Here’s an example that uses a logical value.
A CL program receives a four-byte character value of *YES or *NO to indicate whether the job should create a logging file or not. It needs to convert this value to ‘1’ or ‘0’ when passing it along to another program. Here’s how we’ve had to do that until now.
pgm parm(&CrtLog) dcl &CrtLog *char 4 dcl &CrtLogLgl *lgl chgvar &CrtLogLgl (%upper(&CrtLog) *eq *YES) call pgm(X) PARM(&CrtLogLgl)
Here’s the new way.
pgm parm(&CrtLog) dcl &CrtLog *char 4 call pgm(X) PARM(((%upper(&CRTLOG) *EQ *YES) (*LGL 1)))
Here’s an example with concatenation.
call pgm(x) (%sst(&ItemType 5 1) *cat %sst(&Option 2 1))
And so it goes. I haven’t tested this exhaustively yet, but it seems safe to assume that anything you can put into the VALUE parameter of the CHGVAR command can be used in PARM.
Gift #2: Parameter Definitions
To understand just how wonderful the second present from IBM is, let’s first be sure we understand how CL has worked since its introduction to the world.
The people who created CL for the System/38 those many eons ago had to make some decisions. One question they faced concerned the use of literal parameters in the CALL command, namely, how such parameters should be stored in memory. They adopted a convention, which has been written about many times. (Here’s one.)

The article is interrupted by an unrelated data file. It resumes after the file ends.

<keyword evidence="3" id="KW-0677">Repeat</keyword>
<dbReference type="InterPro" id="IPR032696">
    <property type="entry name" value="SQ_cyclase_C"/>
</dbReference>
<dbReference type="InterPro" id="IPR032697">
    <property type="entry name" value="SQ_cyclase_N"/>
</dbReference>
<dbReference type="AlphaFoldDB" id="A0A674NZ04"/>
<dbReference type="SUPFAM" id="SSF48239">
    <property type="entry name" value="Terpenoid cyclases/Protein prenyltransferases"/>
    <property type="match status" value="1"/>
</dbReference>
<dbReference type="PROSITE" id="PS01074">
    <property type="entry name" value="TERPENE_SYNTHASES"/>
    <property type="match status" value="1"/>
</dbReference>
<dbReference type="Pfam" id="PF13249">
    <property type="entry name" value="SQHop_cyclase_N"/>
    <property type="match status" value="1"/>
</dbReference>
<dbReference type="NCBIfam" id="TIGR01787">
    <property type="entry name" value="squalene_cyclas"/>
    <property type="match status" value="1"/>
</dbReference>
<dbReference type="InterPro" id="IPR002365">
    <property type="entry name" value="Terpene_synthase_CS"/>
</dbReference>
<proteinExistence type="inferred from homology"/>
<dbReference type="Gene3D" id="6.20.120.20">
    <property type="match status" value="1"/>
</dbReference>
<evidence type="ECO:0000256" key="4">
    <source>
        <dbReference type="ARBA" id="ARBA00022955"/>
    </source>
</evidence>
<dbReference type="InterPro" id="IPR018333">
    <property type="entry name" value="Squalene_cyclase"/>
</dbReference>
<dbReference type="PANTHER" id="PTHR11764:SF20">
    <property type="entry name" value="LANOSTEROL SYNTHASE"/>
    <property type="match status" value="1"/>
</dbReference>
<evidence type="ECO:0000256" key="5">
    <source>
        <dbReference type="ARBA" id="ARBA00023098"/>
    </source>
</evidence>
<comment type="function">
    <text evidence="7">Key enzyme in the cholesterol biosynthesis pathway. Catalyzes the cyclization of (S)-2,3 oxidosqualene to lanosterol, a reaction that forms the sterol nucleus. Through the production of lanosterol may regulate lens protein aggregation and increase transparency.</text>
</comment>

- Character literals of 32 bytes or less are stored in 32 bytes of memory. If the literal is less than 32 bytes long, the system pads it with trailing blanks.
- Character literals of more than 32 bytes are stored in the number of bytes needed to contain all characters up to and including the last non-blank character. To put it another way, trailing blanks are not stored in memory.
- Numeric literals are passed as 15-digit packed-decimal numbers with five assumed decimal positions.
Programmers have had to work around these limitations. Some common methods include:
- Define all parameters as character in the called program.
- Append an extra non-blank character to a character literal.
- Pass data to a program through the local data area rather than through parameters.
- Declare numeric parameters as 15,5 in the called program.
- Pass numeric values as hexadecimal literals.
- Create a command interface for the called program.
Well, not any more. Now we can tell the system how we want a literal value to be stored.
In this example, the literal 302 is passed to program X as a five-digit packed-decimal value.
CALL PGM(X) PARM((302 (*DEC 5 0)))